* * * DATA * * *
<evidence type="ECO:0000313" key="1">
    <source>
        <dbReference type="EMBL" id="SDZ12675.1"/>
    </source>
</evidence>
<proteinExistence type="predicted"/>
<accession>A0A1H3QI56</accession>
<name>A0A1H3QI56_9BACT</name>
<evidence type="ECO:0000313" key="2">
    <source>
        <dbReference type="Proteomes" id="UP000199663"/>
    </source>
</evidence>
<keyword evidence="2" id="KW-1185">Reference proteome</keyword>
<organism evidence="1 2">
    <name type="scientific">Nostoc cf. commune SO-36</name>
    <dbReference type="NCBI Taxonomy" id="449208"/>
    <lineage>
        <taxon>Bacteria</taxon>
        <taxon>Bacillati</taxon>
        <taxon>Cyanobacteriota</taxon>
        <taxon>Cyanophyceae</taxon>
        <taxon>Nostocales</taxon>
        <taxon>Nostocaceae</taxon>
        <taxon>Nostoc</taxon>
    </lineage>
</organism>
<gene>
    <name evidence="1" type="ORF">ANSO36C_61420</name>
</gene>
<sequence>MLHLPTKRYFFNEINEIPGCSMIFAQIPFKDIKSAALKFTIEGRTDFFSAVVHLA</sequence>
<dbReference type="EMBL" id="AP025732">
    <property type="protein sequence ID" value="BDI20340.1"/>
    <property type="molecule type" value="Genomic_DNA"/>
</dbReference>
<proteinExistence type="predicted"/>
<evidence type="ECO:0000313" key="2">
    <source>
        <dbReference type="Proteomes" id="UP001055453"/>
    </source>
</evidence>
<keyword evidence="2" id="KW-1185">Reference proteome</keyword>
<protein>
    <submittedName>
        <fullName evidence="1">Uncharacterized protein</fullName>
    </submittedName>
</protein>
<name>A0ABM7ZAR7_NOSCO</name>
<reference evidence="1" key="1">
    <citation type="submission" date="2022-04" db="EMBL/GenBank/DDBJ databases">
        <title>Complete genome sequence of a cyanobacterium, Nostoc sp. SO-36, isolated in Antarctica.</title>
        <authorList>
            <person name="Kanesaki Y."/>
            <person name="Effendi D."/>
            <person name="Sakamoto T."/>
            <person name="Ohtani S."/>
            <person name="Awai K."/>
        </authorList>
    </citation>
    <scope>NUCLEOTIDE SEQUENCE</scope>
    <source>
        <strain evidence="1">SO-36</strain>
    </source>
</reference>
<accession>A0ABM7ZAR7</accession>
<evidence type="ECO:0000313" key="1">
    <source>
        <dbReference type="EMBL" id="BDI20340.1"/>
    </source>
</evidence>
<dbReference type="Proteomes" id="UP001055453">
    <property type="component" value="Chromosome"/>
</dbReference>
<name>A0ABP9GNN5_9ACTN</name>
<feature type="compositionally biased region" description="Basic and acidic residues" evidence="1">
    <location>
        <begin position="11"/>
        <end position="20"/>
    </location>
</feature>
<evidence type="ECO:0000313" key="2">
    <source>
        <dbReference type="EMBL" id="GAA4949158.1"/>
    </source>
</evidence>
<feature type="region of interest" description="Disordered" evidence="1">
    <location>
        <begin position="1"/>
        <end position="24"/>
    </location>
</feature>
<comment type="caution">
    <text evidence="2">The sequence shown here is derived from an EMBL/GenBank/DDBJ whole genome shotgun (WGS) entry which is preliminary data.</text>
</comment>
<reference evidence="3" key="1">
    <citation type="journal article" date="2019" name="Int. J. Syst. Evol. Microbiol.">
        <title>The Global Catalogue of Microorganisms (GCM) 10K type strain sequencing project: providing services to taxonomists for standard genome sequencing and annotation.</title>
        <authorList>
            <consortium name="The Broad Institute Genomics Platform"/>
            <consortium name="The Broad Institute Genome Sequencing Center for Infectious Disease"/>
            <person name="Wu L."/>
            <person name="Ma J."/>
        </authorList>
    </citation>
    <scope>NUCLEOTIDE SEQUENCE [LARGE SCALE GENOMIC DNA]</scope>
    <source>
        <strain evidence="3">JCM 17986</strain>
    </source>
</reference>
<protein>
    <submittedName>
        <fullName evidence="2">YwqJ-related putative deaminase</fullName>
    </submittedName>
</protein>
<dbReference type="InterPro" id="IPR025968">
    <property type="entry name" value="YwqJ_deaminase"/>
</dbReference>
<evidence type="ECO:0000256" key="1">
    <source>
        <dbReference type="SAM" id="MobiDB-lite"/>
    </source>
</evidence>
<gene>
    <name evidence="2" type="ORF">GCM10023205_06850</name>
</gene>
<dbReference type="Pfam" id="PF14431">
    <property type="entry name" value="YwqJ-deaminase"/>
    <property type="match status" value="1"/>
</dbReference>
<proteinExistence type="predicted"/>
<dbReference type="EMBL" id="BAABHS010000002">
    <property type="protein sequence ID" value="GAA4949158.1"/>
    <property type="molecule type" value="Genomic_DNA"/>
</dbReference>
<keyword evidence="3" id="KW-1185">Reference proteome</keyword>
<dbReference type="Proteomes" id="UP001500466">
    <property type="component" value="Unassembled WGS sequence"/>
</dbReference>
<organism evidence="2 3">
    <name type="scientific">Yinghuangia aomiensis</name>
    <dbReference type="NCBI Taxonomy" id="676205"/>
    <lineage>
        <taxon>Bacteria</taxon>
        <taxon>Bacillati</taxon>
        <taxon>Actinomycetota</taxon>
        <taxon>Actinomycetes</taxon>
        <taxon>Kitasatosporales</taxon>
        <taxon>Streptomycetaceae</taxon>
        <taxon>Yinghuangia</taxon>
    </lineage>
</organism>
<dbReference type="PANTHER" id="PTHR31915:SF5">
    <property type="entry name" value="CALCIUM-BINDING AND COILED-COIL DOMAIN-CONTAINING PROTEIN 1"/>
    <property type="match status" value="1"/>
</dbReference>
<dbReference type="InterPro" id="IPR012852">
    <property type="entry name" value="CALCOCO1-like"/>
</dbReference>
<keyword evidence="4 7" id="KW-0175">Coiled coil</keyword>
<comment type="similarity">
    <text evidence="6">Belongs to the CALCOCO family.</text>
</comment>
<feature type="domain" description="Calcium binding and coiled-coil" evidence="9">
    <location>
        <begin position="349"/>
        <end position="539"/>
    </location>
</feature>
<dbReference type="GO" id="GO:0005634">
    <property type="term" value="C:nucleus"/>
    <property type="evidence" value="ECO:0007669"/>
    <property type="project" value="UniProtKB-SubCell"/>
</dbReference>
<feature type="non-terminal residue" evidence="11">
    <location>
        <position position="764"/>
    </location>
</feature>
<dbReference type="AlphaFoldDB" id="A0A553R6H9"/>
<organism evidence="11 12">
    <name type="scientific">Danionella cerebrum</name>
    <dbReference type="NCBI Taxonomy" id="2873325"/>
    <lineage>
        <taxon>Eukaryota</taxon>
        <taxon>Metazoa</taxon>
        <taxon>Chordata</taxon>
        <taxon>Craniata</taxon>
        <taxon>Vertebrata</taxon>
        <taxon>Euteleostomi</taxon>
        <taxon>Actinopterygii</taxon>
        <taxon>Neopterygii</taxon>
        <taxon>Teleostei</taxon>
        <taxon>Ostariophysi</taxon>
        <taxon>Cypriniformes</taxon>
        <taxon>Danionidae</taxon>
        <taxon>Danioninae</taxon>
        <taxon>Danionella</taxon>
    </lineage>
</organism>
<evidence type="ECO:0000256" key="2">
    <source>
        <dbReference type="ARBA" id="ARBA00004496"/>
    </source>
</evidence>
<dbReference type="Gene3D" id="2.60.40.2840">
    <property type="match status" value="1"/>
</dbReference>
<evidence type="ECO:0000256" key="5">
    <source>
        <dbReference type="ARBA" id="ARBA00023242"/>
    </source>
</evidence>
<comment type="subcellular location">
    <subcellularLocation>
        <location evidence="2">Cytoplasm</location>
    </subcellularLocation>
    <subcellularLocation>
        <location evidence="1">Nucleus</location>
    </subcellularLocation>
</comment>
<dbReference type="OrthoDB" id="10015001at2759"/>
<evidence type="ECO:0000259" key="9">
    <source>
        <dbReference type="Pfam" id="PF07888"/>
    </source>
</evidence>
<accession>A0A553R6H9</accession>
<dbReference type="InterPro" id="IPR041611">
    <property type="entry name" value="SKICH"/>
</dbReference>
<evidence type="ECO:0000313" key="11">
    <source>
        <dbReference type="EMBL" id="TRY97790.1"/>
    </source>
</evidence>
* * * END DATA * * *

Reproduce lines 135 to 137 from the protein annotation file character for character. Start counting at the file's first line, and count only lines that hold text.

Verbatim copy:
<keyword evidence="3" id="KW-1185">Reference proteome</keyword>
<dbReference type="Proteomes" id="UP001500466">
    <property type="component" value="Unassembled WGS sequence"/>